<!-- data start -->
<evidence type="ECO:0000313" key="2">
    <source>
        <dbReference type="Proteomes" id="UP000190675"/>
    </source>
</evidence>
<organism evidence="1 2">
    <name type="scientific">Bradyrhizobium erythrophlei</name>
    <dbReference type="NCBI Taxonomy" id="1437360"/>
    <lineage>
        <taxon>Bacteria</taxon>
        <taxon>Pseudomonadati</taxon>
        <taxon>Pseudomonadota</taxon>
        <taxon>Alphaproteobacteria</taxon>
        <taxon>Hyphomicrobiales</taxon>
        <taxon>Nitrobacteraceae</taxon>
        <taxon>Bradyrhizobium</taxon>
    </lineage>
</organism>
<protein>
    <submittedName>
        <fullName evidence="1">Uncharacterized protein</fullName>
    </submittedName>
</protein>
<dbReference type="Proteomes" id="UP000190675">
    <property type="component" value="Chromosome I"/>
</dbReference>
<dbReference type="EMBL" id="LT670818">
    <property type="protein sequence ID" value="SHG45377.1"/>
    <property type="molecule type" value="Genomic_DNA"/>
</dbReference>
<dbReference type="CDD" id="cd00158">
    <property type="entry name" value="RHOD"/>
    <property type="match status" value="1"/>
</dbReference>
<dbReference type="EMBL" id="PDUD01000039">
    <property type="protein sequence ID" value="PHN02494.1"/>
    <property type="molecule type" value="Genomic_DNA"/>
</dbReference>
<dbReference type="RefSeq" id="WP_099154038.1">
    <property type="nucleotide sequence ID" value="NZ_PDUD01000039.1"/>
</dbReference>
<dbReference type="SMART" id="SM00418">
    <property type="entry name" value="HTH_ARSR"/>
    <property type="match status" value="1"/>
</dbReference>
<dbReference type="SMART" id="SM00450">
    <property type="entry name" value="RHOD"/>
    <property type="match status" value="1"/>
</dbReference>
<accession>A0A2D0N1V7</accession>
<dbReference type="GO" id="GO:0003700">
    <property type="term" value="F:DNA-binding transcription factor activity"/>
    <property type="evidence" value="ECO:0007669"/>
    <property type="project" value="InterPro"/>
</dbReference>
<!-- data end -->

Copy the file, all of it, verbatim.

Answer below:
<evidence type="ECO:0000313" key="2">
    <source>
        <dbReference type="Proteomes" id="UP000190675"/>
    </source>
</evidence>
<organism evidence="1 2">
    <name type="scientific">Bradyrhizobium erythrophlei</name>
    <dbReference type="NCBI Taxonomy" id="1437360"/>
    <lineage>
        <taxon>Bacteria</taxon>
        <taxon>Pseudomonadati</taxon>
        <taxon>Pseudomonadota</taxon>
        <taxon>Alphaproteobacteria</taxon>
        <taxon>Hyphomicrobiales</taxon>
        <taxon>Nitrobacteraceae</taxon>
        <taxon>Bradyrhizobium</taxon>
    </lineage>
</organism>
<protein>
    <submittedName>
        <fullName evidence="1">Uncharacterized protein</fullName>
    </submittedName>
</protein>
<dbReference type="Proteomes" id="UP000190675">
    <property type="component" value="Chromosome I"/>
</dbReference>
<dbReference type="EMBL" id="LT670818">
    <property type="protein sequence ID" value="SHG45377.1"/>
    <property type="molecule type" value="Genomic_DNA"/>
</dbReference>
<dbReference type="CDD" id="cd00158">
    <property type="entry name" value="RHOD"/>
    <property type="match status" value="1"/>
</dbReference>
<dbReference type="EMBL" id="PDUD01000039">
    <property type="protein sequence ID" value="PHN02494.1"/>
    <property type="molecule type" value="Genomic_DNA"/>
</dbReference>
<dbReference type="RefSeq" id="WP_099154038.1">
    <property type="nucleotide sequence ID" value="NZ_PDUD01000039.1"/>
</dbReference>
<dbReference type="SMART" id="SM00418">
    <property type="entry name" value="HTH_ARSR"/>
    <property type="match status" value="1"/>
</dbReference>
<dbReference type="SMART" id="SM00450">
    <property type="entry name" value="RHOD"/>
    <property type="match status" value="1"/>
</dbReference>
<accession>A0A2D0N1V7</accession>
<dbReference type="GO" id="GO:0003700">
    <property type="term" value="F:DNA-binding transcription factor activity"/>
    <property type="evidence" value="ECO:0007669"/>
    <property type="project" value="InterPro"/>
</dbReference>